Philip Pullman's The Golden Compass, His Dark Materials
book I, was the 1996 winner of the prestigious Carnegie
Medal, England's highest honor for children's literature.
This text is from his acceptance speech for that prize.
“There are some themes, some subjects, too large
for adult fiction; they can only be dealt with adequately
in a children's book.
The reason for that is that in adult literary fiction,
stories are there on sufferance. Other things are
felt to be more important: technique, style, literary
knowingness. Adult writers who deal in straightforward
stories find themselves sidelined into a genre such
as crime or science fiction, where no one expects
But stories are vital. Stories never fail us because,
as Isaac Bashevis Singer says, "events never
grow stale." There's more wisdom in a story than
in volumes of philosophy. And by a story I mean not
only Little Red Riding Hood and Cinderella and Jack
and the Beanstalk but also the great novels of the
nineteenth century, Jane Eyre, Middlemarch, Bleak
House and many others: novels where the story is at
the center of the writer's attention, where the plot
actually matters. The present-day would-be George
Eliots take up their stories as if with a pair of
tongs. They're embarrassed by them. If they could
write novels without stories in them, they would.
Sometimes they do.
But what characterizes the best of children's authors
is that they're not embarrassed to tell stories. They
know how important stories are, and they know, too,
that if you start telling a story you've got to carry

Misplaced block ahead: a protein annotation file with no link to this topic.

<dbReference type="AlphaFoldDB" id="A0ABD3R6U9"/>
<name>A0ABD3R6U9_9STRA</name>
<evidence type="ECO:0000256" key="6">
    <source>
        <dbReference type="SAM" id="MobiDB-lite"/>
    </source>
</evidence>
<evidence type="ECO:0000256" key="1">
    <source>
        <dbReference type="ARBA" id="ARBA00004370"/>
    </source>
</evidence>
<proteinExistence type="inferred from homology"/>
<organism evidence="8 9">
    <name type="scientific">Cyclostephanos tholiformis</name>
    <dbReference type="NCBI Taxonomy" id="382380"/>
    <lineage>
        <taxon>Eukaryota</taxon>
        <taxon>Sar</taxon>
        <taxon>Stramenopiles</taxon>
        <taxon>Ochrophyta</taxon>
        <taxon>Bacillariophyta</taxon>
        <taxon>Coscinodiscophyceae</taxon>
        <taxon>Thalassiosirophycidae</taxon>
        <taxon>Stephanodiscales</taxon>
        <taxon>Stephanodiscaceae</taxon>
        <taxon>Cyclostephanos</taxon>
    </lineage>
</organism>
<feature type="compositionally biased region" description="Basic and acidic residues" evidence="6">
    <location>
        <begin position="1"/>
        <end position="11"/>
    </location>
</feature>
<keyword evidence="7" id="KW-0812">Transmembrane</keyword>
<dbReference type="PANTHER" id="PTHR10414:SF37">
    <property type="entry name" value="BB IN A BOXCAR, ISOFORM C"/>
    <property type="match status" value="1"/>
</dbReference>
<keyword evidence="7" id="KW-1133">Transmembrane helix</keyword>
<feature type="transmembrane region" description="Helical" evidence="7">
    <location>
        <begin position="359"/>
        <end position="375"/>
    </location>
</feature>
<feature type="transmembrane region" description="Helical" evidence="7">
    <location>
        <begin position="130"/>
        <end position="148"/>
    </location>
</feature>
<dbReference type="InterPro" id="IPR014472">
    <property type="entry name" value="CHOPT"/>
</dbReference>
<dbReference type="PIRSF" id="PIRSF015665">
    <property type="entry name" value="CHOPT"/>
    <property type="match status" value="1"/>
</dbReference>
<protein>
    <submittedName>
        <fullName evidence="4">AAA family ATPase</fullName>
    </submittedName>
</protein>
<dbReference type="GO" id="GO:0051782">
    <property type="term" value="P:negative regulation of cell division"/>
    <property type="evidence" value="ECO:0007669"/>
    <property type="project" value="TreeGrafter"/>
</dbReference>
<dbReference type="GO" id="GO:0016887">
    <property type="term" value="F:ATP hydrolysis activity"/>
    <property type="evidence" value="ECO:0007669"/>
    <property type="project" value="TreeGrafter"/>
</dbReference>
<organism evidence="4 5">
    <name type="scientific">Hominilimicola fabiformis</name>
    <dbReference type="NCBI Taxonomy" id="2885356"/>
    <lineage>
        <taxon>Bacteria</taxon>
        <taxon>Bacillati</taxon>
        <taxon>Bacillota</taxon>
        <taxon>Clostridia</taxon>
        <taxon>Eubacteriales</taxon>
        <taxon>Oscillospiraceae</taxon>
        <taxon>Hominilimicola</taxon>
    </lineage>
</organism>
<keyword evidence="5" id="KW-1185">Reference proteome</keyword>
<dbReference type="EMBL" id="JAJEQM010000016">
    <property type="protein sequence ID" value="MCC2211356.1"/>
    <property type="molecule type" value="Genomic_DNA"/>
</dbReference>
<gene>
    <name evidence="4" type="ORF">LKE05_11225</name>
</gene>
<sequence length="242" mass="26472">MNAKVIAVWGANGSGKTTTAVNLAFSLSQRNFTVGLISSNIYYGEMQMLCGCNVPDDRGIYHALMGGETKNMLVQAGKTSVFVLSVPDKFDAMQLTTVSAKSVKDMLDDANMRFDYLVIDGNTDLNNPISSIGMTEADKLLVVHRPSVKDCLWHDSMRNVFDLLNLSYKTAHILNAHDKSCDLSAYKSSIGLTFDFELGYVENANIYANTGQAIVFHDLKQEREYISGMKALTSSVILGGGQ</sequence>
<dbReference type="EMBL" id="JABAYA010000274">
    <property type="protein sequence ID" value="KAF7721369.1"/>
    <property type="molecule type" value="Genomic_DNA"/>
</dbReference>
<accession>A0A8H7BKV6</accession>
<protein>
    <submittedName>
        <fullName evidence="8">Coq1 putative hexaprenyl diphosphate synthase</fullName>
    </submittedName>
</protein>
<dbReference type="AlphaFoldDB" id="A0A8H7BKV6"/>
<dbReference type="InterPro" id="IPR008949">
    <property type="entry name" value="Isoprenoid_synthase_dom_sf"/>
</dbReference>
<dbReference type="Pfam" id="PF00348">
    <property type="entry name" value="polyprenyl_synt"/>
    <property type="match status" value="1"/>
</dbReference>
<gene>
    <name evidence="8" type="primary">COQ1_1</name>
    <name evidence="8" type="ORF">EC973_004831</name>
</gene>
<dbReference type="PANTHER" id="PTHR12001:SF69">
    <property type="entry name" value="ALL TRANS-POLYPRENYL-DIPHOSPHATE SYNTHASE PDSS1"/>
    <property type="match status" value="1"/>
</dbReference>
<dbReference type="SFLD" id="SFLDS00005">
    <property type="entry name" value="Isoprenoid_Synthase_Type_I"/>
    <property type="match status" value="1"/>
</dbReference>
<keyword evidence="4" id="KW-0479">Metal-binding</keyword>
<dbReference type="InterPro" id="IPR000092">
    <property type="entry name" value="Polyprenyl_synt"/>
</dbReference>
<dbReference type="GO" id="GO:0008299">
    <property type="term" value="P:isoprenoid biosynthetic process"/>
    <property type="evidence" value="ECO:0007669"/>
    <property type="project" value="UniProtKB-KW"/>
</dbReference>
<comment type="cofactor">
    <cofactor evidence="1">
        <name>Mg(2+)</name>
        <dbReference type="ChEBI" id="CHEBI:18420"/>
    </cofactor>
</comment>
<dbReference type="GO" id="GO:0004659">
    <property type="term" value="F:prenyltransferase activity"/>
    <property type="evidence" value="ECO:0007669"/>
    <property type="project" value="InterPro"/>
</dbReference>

on till you get to the end. And you can't provide
two ends, either, and invite the reader to choose
between them. Or as in a highly praised recent adult
novel I'm about to stop reading, three different beginnings.
In a book for children you can't put the plot on hold
while you cut artistic capers for the amusement of
your sophisticated readers, because, thank God, your
readers are not sophisticated. They've got more important
things in mind than your dazzling skill with wordplay.
They want to know what happens next.
Now I don't mean children are supernaturally wise
little angels gifted with the power of seeing the
truth that the dull eyes of adults miss. They're not.
They're ignorant little savages, most of them. But
they know what they need, and they go for it with
the intensity of passion, and what they need is stories.
Why do they spend so much time watching TV? They're
not watching documentaries about Eastern Europe or
programs about politics. They're watching drama, film,
story. They can't get enough of it. There's a hunger
for stories in all of us, adults too. We need stories
so much that we're even willing to read bad books
to get them, if the good books won't supply them.
We all need stories, but children are more frank about
it; cultured adults, on the other hand, those limp
and jaded creatures who think it more important to
seem sophisticated than to admit to simplicity, find
it harder both to write and to read novels that don't
come with a prophylactic garnish of irony.
But those adults who truly enjoy story, and plot,
and character, and who would like to find books in
which the events matter and which at the same time
are works of literary art where the writers have used
all the resources of their craft, could hardly do
better than to look among the children's books.
And there's a spin-off too, a social benefit. All
stories teach, whether the storyteller intends them
to or not. They teach the world we create. They teach
the morality we live by. They teach it much more effectively
than moral precepts and instructions. The current
campaign for moral education being waged by the Archbishop
of Canterbury and the Secretary of State for Education
and Training could achieve all it wants in the field
of moral education (and we all want a more moral society)
by simply making sure that the schools' library service
didn't die out. Give the books to the teachers, and
then leave them alone; give them time to read and
think and talk about the books with one another and
with their students, so that they can put the right
book into the hands of the right child at the right
We don't need lists of rights and wrongs, tables
of do's and don'ts: we need books, time, and silence.
Thou shalt not is soon forgotten, but Once upon a
time lasts forever.”